What is surprising, is that these numerous rather different translations, even if they are intended to be no more than contextual senses, did not bring the authors to see that the very frequency and variety of the trans- lations proposed is closely connected with the impossibility of rendering these ancient Indian concepts into a modern language, that it did not lead them to conclude that these long enumerations of German or English "equivalents" or, rather: this distribution of aspects of the total meaning of a term over a number of "senses" or supposed equivalents arranged in an order which though impressing the reader as reflecting an historical development, is mainly a product of the ancient and antiquated procedure of "logical" classification of meanings.

Yet our knowledge of, and insight into, Vedic religion largely depends on a correct understanding of a considerable number of ancient Indian words and phrases, many of which, though debated for nearly a century, have not yet been satisfactorily investigated into. It is a deplorable fact that scholars - e.g. lexicographers in arranging various "meanings" of the same "word", philologists in discussing the connections between dif- ferent connotations of the same terms and historians in attempting to dis- cover the "original" use of a term of social, economic or religious im- port - have often failed to realize the considerable semantic difficulties with which they are confronted. Study of meaning and change of meaning of terms, names or phrases occurring in ancient literatures requires not only a thorough philological and historical understanding of the contexts and situations in which the terms occur, and - if they are of religious import - a knowledge of the fundamentals of the "phenomenology" of religion - or comparative study of religions -, but also an insight into semantic possibilities and intricacies and a readiness systematically to investigate the "semantic fields" to which the terms belong and the cultural systems to which they are related. Too often the, often super- ficial, discussion of semantic problems was - probably as a rule uncon- sciously - founded on preconceived opinions or suppositions anachro- nistically derived from modern conditions of life, our own Western traditions or agelong habits of thought.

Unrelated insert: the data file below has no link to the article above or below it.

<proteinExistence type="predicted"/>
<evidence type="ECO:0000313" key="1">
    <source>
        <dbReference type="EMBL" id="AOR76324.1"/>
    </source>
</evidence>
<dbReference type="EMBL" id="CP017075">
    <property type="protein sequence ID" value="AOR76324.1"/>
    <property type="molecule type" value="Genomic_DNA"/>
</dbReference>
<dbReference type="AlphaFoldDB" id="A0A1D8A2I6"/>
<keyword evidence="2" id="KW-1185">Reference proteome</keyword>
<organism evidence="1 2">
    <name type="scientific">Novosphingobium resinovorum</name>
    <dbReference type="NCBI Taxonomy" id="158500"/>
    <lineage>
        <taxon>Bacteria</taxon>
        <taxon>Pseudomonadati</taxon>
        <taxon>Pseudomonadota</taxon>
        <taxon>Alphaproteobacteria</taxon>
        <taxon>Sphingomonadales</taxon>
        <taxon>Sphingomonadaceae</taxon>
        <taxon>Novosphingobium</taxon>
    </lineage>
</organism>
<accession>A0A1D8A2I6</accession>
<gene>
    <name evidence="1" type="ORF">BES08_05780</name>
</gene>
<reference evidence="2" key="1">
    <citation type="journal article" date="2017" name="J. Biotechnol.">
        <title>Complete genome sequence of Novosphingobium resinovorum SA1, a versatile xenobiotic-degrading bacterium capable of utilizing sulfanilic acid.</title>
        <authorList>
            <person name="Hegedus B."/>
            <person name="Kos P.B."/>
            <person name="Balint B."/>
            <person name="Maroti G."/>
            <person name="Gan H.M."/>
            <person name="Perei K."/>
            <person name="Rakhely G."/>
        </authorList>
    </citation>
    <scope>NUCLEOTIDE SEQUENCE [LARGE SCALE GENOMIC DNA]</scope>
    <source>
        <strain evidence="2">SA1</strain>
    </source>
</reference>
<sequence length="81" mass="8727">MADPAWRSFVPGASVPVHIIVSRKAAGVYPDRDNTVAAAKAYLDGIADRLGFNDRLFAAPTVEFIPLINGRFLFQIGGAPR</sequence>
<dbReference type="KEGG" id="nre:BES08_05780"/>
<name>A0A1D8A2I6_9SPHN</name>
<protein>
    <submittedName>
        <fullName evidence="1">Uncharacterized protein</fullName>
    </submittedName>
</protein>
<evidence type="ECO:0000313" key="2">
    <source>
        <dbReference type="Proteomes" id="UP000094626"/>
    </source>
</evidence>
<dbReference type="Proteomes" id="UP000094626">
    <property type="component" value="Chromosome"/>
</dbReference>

I. Introduction 7
II. Dhih in the Rgveda 68
III. Dhitih in the Rgveda 170
IV. The verb dhi- in the Rgveda 202
V. The adjective dhira- in the Rgveda 209
VI. Some compounds and derivatives 222
VII. The relevant occurrences in the Atharvaveda 226
VIII. The terms dhih, dhitih, dhirah in the other samhitas and the brahmanah 233
IX. Dhih, dhirah etc. in the Upanisads 245
X. The Iranian cognates 259
XI. Light 266
XII. Some notes on the function of the "heart" 276
XIII. Dhyanam 289
XIV. Some notes on Buddhist ideas on "vision" 302
XV. Pratibha 318
XVI. The root ven- 349
XVII. Index of Sanskrit words 359
XVIII. General Index 362
XIX. Index of the main text-places discussed 366

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The Vision of the Vedic Poets (An Old and Rare Book)